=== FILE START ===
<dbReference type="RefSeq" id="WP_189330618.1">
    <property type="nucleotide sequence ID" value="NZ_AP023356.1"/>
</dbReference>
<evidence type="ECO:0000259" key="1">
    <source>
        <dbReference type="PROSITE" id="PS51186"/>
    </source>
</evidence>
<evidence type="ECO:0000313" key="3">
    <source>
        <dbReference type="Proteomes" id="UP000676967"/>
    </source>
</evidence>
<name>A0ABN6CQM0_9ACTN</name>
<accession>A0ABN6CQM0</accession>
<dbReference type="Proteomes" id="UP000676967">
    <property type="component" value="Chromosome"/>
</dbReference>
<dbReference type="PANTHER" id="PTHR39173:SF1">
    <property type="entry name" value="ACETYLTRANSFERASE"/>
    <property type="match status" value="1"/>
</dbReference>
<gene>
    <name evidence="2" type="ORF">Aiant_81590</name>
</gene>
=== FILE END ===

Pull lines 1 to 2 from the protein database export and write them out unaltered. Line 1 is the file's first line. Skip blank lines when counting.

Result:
<dbReference type="RefSeq" id="WP_189330618.1">
    <property type="nucleotide sequence ID" value="NZ_AP023356.1"/>